Ted Lieu, Chair of California Asian Am. Caucus, California State Assembly, also endorsed Sen. Obama. We had minor run-ins against each other when I pressed Ted, perhaps too hard, to get Obama to reply with all yeses to 80-20's questionnaire last January. However, after a string of 10 primary victories by Sen. Obama, placing Obama is an apparent advantageous position in the presidential contest, Ted sent me a magnanimous email that really touched me:

Dear SB,
" . . .regardless of who the eventual nominee is, I look forward to helping you make sure our next President honors the commitments made to you and 80-20 . . . --Ted"

Wow! That is how caring and noble they all are.

80-20 has begun to work on Sen. McCain's reply to its questionnaire with all yeses. Will there be such Asian Am. Republican political leaders?

The dawn of a new era in AsAm politics has arrived. 80-20 salutes those 3 role models and others like them.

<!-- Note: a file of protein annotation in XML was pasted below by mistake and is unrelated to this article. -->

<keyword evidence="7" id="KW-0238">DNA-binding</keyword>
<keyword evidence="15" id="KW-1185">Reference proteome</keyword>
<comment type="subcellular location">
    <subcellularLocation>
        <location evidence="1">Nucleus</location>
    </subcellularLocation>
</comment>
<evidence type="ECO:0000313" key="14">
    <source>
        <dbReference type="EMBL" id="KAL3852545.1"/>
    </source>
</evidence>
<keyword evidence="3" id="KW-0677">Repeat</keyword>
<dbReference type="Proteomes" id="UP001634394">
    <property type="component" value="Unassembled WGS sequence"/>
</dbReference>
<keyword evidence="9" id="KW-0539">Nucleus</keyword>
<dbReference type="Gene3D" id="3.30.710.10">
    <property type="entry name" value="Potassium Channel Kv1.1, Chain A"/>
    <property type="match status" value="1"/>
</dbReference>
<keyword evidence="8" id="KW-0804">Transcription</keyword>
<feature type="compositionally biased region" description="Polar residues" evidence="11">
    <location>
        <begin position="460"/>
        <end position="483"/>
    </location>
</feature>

Audrey Magazine

Audrey Magazine is an upscale magazine for AsAm women celebrating its 5th anniversary. In its April/May issue, it gave a carefully researched & detailed report on the political clout of Asian Ams in the 2008 election. It's written by Jack d'Annibale, whose title is "Run. Win. Lead. -- In an historic election, AAs may be finding their voices.

Audrey's editor-in-chief, Anne H. Kim, said in her Editor's Desk: " 80-20 experienced a similar frustration, causing them to endorse Clinton in Calif. which may have influenced the overwhelming AA support for her there." Worth reading. Go .

Don't be complacent, however. Whatever clout we have is not enough. We've not won our equal citizenship yet.

Acknowledging Generous Supporters

80-20 has institutes a 10% discount for those paying membership dues for the next 3 years. It is very popular. About 1/3 of all who joined in March opted for that discounted rate. We also want to gratefully acknowledge:
Song, Sanghun and Mylinh $ 2,000.00
Wang, Peter and Grace $ 1,500.00
Chan, Ying & Kelvin; Ke and Zh, Bin & Jingyan; Liu, Dongzi: $ 500 each
Chen, York L. & Terry; Tsao, Hsueh Sheng & Kathleen Sye: $300 each
Kong, Loong F. $ 250

Asian Development Bank Seminar on April 24 in Los Angeles

Learn all about consulting, procurement and business opportunities from senior procurement experts. In 2007, the bank's lending reached a record $10 billion to such important & emerging markets as India, China, Vietnam, Pakistan & Philippines. . . Go